Roz, image from

‘#STRATACACHEfamily,’ CEO Riegel support Sidney girl facing rare disease

Chris Riegel, founder and chief executive of Dayton-based digital signage company Stratacache, will match up to $30,000 to support a Sidney girl who is battling a rare disease.

The money will be matched for Chive Charities #Flashcampaign benefiting Rozlyn, a nine-year-old girl from Sidney, who has a rare neurological disease, Rasmussen Encephalitis.

“Should you choose to personally contribute to Rozlyn’s Flash Campaign, you’re invited to use the hashtag #STRATACACHE family in the comment section,” the company said in a Facebook posting  Tuesday.

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The fundraiser goes to a young girl who was born healthy in 2010, the campaign’s gofundme page says.

“But it was shortly after her 2nd birthday that she suddenly began to have seizures, intense seizures,” the page says. “Over the next year and a half, her seizures became increasingly debilitating. Roz failed 5 different seizure medications and went through rigorous epilepsy surgery testing.”

The page outlines the child’s painful surgeries and therapy, including a a functional hemispherectomy to respond to seizures on the right side of her brain.

“When she awoke from her surgery it was without the use of her entire left side of her body, she was also now blind in the left half of both her eyes,” the family’s page says. “Roz remained in the hospital for six weeks and went through extensive in-patient therapy twice a day.”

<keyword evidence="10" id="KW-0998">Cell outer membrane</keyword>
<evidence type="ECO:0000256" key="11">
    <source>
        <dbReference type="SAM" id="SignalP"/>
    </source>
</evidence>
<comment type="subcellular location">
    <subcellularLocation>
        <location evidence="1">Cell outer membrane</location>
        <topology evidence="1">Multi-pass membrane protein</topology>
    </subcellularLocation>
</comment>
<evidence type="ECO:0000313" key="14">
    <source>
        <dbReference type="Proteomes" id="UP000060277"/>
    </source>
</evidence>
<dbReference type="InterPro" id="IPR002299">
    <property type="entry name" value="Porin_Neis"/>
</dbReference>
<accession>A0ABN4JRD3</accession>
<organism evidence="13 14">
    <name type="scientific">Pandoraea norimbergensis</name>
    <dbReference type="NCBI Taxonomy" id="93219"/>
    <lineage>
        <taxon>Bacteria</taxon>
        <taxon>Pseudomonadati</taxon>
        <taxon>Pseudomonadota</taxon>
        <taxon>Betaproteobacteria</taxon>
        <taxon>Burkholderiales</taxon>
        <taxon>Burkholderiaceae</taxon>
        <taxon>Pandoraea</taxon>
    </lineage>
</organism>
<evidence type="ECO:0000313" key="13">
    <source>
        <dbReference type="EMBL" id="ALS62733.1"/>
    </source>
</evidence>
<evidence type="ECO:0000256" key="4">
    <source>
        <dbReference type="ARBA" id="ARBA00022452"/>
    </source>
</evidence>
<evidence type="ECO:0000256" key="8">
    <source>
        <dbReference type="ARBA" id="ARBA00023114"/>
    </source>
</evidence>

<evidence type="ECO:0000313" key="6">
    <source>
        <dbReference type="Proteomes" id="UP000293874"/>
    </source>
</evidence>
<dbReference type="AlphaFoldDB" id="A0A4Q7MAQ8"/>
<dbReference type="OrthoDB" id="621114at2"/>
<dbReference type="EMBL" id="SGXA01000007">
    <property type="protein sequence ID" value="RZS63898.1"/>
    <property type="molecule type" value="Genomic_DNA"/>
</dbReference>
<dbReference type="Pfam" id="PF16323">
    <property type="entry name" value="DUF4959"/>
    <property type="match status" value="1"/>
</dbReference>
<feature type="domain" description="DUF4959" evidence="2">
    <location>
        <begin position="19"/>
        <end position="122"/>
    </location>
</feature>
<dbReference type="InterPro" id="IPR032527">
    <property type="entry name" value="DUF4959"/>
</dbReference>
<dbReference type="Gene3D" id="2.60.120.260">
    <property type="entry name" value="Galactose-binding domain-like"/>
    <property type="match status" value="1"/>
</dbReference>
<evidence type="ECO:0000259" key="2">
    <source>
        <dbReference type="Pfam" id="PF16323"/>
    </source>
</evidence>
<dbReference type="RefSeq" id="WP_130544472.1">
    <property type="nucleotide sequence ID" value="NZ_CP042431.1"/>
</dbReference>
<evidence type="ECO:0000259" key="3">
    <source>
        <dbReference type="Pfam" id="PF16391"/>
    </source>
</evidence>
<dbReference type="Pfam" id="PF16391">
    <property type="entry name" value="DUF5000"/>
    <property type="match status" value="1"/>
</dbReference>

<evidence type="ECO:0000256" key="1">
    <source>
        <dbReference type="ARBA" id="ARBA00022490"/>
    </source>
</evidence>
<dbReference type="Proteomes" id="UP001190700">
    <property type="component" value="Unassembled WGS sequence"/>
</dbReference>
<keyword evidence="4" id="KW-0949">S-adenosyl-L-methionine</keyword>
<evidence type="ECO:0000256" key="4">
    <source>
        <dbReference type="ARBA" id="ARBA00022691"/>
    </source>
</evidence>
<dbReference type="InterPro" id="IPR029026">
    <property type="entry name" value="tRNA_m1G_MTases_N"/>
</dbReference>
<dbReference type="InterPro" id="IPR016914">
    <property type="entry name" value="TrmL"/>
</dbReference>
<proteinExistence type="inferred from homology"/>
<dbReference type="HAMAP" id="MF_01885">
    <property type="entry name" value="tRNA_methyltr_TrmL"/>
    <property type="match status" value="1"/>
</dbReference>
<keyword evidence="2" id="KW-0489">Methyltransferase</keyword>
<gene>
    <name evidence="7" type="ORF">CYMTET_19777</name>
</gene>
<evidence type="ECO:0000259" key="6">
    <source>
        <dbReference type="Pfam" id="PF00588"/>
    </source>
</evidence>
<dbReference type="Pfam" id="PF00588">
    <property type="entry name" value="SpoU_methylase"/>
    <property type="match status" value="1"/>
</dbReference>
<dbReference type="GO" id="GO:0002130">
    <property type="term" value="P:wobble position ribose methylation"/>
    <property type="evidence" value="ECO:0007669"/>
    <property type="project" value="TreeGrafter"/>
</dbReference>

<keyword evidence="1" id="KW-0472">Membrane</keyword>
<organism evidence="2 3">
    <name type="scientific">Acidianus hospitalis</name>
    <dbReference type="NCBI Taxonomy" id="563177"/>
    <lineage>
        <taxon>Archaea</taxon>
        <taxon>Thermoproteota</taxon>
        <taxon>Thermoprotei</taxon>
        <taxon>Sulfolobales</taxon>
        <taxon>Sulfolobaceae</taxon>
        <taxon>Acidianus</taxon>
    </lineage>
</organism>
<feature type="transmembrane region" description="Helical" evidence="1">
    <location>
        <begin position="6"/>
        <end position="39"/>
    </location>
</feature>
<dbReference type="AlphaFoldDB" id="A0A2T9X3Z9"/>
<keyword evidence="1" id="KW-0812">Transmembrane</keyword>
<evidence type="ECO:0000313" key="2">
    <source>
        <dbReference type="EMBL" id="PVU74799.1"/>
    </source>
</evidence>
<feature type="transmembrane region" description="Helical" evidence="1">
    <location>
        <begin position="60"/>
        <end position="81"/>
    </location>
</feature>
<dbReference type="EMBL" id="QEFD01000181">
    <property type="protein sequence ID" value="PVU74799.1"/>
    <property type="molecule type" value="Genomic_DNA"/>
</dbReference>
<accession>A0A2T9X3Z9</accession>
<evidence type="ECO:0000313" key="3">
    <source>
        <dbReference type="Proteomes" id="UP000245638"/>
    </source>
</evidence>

Today, the family needs a reliable vehicle for medical trips.

On its corporate web site, Stratacache says the “flash campaign” launched Tuesday.

“Our company is matching up to $25,000 in donations dollar-for-dollar to make sure that this campaign is a success,” Stratacache says on the site. “Should you choose to personally contribute to Rozlyn’s campaign, you’re invited to use the hashtag #STRATACACHEfamily in the comment section.”

“Part of the resurgence of Dayton has to be that the next generation of leaders step up to invest in what is important to the community,” Riegel said in an email Wednesday. “From our work to help save the Feast of Giving to the projects with Chive Charities, we want our employees to be active participants in making the community better. This is just the start.” 

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